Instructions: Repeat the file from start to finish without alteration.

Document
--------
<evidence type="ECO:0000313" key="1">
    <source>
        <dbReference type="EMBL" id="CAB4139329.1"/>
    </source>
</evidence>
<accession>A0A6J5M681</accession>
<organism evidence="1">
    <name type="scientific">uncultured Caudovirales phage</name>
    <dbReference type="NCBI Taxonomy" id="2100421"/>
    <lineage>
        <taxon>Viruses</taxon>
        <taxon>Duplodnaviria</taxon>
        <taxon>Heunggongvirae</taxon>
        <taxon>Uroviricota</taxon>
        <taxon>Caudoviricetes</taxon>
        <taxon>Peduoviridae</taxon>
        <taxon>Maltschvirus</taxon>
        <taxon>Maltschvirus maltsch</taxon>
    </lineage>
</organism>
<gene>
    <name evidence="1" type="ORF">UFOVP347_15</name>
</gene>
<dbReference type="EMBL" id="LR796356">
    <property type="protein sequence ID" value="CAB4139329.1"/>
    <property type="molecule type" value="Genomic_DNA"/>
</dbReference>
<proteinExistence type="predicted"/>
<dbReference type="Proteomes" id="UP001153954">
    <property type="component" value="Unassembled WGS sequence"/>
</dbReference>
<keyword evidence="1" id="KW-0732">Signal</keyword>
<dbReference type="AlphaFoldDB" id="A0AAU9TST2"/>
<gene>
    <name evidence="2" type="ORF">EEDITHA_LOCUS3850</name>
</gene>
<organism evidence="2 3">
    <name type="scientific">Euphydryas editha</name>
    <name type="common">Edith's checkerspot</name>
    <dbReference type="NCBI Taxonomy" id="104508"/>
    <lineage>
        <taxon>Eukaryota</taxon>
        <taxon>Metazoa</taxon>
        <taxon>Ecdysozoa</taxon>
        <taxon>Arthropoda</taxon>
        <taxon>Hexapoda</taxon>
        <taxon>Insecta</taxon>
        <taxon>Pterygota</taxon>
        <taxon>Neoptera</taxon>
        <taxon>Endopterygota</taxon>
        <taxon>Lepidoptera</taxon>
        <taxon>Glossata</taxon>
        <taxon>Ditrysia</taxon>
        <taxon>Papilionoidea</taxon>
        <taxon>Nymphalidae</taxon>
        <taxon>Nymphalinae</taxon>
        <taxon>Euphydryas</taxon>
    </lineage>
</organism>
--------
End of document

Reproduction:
<evidence type="ECO:0000313" key="1">
    <source>
        <dbReference type="EMBL" id="CAB4139329.1"/>
    </source>
</evidence>
<accession>A0A6J5M681</accession>
<organism evidence="1">
    <name type="scientific">uncultured Caudovirales phage</name>
    <dbReference type="NCBI Taxonomy" id="2100421"/>
    <lineage>
        <taxon>Viruses</taxon>
        <taxon>Duplodnaviria</taxon>
        <taxon>Heunggongvirae</taxon>
        <taxon>Uroviricota</taxon>
        <taxon>Caudoviricetes</taxon>
        <taxon>Peduoviridae</taxon>
        <taxon>Maltschvirus</taxon>
        <taxon>Maltschvirus maltsch</taxon>
    </lineage>
</organism>
<gene>
    <name evidence="1" type="ORF">UFOVP347_15</name>
</gene>
<dbReference type="EMBL" id="LR796356">
    <property type="protein sequence ID" value="CAB4139329.1"/>
    <property type="molecule type" value="Genomic_DNA"/>
</dbReference>
<proteinExistence type="predicted"/>
<dbReference type="Proteomes" id="UP001153954">
    <property type="component" value="Unassembled WGS sequence"/>
</dbReference>
<keyword evidence="1" id="KW-0732">Signal</keyword>
<dbReference type="AlphaFoldDB" id="A0AAU9TST2"/>
<gene>
    <name evidence="2" type="ORF">EEDITHA_LOCUS3850</name>
</gene>
<organism evidence="2 3">
    <name type="scientific">Euphydryas editha</name>
    <name type="common">Edith's checkerspot</name>
    <dbReference type="NCBI Taxonomy" id="104508"/>
    <lineage>
        <taxon>Eukaryota</taxon>
        <taxon>Metazoa</taxon>
        <taxon>Ecdysozoa</taxon>
        <taxon>Arthropoda</taxon>
        <taxon>Hexapoda</taxon>
        <taxon>Insecta</taxon>
        <taxon>Pterygota</taxon>
        <taxon>Neoptera</taxon>
        <taxon>Endopterygota</taxon>
        <taxon>Lepidoptera</taxon>
        <taxon>Glossata</taxon>
        <taxon>Ditrysia</taxon>
        <taxon>Papilionoidea</taxon>
        <taxon>Nymphalidae</taxon>
        <taxon>Nymphalinae</taxon>
        <taxon>Euphydryas</taxon>
    </lineage>
</organism>